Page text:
'The Smurfs 2': Electric Smurfaloo
By Glenn Kenny, Special to MSN Movies
You know how ever since Pixar and DreamWorks Animation began doing their respective things, the criteria for desirability of children's movies got attached to the idea of whether parents could enjoy them too? Because stuff like "Ratatouille" had storytelling sophistication and stuff like "Shrek" had sharp pop-culture references, now there's this expectation that children's movies should contain elements to make parents happy. I was thinking about this as I watched "The Smurfs 2," the self-evident sequel to the 2011 live-action/animated "The Smurfs." That first movie was very focused, maybe you could say labored even, into bringing the puzzling blue Euro-comics fellas (and gal) into some kind of contemporary comedic context. This movie ups the Smurf ante of the possible franchise, so to speak. And I have to be honest: As a result I had very little idea what the hell was going on in the whole thing.
And I worried that the movie might be potentially alienating to anyone who wasn't a Smurf adept. Well, not really "worried." I don't care that much. But you get the idea. Parents who did not grow up with the Smurfs might well be lost in this movie's plot, which sees the human wizard Gargamel, a goofy bad guy, creating gray clay quasi-Smurfs called "Naughties" with which he hopes to gain access to Smurf essence (it's blue and liquid), which will give him the power to gain world domination. (Gargamel is doing this from live-action Paris, which is nicely scenic in a Parisian way and which eventually does get bathed in a kind of Yves Klein shade of blue. This was useful with respect to whatever enjoyment I was able to derive from the movie.) The female "Naughty" goes through a portal to kidnap Smurfette and bring her back from Smurf Village to our world, compelling Papa Smurf to deputize a small team to then enlist the Smurf's earth pal Patrick to get Smurfette back. Writers J. David Stern and company (there are a total of six credited scripters here, aiieee) give Neil Patrick Harris' Patrick a boisterous stepfather in the person of Brendan Gleeson, which creates a parallel with Smurfette's lack of comfort as to whether she herself is a "real" Smurf because of her adopted status. Oh, you didn't know Smurfette was adopted? You see, this is what I'm talking about.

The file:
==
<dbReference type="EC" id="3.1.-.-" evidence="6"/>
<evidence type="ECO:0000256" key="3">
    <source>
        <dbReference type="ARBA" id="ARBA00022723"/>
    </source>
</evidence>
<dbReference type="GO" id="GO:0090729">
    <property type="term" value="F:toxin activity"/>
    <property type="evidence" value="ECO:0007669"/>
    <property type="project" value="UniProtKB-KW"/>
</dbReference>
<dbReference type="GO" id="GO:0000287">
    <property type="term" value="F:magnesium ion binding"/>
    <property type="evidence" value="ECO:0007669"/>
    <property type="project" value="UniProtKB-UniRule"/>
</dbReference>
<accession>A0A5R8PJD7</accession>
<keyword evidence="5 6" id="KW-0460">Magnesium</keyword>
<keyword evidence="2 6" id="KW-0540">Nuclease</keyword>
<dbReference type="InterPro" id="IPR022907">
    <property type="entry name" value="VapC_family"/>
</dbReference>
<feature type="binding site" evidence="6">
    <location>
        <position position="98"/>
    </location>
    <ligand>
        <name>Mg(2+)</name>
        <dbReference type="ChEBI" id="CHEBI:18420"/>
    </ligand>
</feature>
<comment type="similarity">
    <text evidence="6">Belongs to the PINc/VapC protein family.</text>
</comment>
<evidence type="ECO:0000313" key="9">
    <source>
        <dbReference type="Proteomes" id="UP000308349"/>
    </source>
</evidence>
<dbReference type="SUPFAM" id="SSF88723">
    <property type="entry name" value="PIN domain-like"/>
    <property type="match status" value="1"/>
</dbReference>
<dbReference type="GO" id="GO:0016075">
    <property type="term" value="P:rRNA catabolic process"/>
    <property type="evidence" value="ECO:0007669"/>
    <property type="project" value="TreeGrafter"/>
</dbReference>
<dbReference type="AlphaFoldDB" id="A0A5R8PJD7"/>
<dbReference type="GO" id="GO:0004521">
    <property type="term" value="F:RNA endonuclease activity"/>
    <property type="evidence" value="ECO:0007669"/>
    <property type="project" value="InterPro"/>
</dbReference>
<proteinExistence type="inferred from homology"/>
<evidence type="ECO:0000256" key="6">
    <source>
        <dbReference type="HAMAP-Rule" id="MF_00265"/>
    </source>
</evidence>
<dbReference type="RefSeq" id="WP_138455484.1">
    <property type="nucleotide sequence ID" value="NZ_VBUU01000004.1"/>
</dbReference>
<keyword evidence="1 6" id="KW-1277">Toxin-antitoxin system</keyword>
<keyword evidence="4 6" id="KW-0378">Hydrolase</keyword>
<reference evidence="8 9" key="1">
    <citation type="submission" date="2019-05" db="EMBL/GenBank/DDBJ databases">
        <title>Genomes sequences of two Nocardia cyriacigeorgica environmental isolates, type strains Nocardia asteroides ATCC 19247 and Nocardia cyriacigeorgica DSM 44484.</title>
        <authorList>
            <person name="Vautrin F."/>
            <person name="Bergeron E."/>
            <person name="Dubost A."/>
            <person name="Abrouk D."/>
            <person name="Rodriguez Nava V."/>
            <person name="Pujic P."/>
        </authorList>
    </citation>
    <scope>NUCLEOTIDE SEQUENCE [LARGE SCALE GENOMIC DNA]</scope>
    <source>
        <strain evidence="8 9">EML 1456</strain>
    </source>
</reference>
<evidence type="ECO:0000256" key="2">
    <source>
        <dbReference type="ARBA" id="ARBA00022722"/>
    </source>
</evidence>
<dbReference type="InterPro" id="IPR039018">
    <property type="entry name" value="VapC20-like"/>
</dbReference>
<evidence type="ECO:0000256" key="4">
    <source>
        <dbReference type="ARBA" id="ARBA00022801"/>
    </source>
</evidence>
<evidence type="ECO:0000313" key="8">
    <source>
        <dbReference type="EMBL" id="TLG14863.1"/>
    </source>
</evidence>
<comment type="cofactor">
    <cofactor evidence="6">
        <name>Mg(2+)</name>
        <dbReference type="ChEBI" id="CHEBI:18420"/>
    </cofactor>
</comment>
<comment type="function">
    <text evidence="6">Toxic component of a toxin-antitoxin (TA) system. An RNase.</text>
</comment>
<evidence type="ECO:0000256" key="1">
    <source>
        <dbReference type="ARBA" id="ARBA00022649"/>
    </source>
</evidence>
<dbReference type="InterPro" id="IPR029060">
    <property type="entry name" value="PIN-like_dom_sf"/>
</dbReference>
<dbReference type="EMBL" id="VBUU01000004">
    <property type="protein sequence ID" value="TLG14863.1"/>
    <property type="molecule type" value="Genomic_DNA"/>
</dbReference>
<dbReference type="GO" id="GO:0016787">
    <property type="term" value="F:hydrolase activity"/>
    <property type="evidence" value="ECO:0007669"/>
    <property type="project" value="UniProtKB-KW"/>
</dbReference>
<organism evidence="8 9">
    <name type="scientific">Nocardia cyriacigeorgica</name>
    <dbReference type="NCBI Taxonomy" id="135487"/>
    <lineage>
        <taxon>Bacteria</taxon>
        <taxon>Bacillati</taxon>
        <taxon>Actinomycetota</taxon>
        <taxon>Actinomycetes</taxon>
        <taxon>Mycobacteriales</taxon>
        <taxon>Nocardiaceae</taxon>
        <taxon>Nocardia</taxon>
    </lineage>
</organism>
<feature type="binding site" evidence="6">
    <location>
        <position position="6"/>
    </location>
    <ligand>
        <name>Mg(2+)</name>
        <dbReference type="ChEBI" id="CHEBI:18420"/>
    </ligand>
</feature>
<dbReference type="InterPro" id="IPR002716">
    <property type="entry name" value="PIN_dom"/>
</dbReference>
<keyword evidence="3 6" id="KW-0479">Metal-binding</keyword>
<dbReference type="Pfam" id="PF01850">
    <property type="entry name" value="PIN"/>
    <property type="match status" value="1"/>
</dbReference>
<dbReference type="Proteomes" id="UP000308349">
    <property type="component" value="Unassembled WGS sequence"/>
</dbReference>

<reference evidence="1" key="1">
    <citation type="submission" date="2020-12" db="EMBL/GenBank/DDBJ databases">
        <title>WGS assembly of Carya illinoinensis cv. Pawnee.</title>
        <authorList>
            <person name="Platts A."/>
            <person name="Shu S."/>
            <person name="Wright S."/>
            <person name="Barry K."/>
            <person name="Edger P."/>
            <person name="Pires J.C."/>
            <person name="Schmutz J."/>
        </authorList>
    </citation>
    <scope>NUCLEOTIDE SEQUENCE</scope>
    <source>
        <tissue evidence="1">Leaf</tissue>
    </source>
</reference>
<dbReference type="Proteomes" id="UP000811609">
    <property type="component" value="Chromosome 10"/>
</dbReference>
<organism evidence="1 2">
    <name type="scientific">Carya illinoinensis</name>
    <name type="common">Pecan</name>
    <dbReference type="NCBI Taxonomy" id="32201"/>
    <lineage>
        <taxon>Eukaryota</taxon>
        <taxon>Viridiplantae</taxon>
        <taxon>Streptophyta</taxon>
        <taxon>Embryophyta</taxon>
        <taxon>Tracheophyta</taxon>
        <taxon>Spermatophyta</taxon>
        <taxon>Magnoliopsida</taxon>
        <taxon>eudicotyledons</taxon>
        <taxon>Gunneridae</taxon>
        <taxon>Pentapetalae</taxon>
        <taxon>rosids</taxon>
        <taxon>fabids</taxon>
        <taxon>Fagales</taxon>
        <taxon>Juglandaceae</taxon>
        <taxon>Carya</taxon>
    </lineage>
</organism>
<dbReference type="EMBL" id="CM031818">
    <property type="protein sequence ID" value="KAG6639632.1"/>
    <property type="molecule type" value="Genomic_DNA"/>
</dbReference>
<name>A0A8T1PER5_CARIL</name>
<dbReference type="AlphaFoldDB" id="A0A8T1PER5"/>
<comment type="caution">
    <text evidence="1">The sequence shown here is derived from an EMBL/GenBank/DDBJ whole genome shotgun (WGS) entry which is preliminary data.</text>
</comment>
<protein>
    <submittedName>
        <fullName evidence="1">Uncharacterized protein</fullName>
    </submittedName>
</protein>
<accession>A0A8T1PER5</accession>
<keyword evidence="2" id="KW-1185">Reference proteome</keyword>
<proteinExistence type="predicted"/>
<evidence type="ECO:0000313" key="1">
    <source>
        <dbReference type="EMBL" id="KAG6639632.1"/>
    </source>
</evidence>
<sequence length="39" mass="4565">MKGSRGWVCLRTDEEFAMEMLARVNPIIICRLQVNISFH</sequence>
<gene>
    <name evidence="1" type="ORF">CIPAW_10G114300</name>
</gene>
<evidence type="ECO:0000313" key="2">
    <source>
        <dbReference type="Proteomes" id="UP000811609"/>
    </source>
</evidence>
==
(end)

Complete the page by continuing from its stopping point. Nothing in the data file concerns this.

Again, to be honest, I may be too old for the Smurfs. Not in the obvious way, mind you. Parents in their early to mid-30s, as it happens, are relatively likely to have enjoyed the blue eccentrics on American television back in the early 1980s or so. Which will mean that the copious Smurf mythology in this movie will be pretty accessible to them. How congenial they'll find it to revisit is anyone's guess. When not reiterating this mythology, the movie is a relatively rollicking Paris-set chase sequence in which Gleeson's character is temporarily transformed into a duck, an unanchored Ferris wheel rolls down the Ile de la Cité, and Gargamel does his "magic show" at the Paris Opera. It's all pretty high-quality in terms of production design, and the slightly racy jokes the movie makers have inserted to get this up to a desired PG rating are relatively innocuous. And the movie does, predictably, work its way up to a message about who your real family is, and so on. So as fare for kids, I've got to pronounce it, from my seat of no parenting experience, as pretty harmless, which is better than you can necessarily expect from any kind of fare these days. If you were a fan back in the day, you may even end up feeling slightly enchanted. But don't hold me to that.
Glenn Kenny is chief film critic for MSN Movies. He was the chief film critic for Premiere magazine from 1998 to 2007. He contributes to various publications and websites, and blogs at http://somecamerunning.typepad.com. He lives in Brooklyn.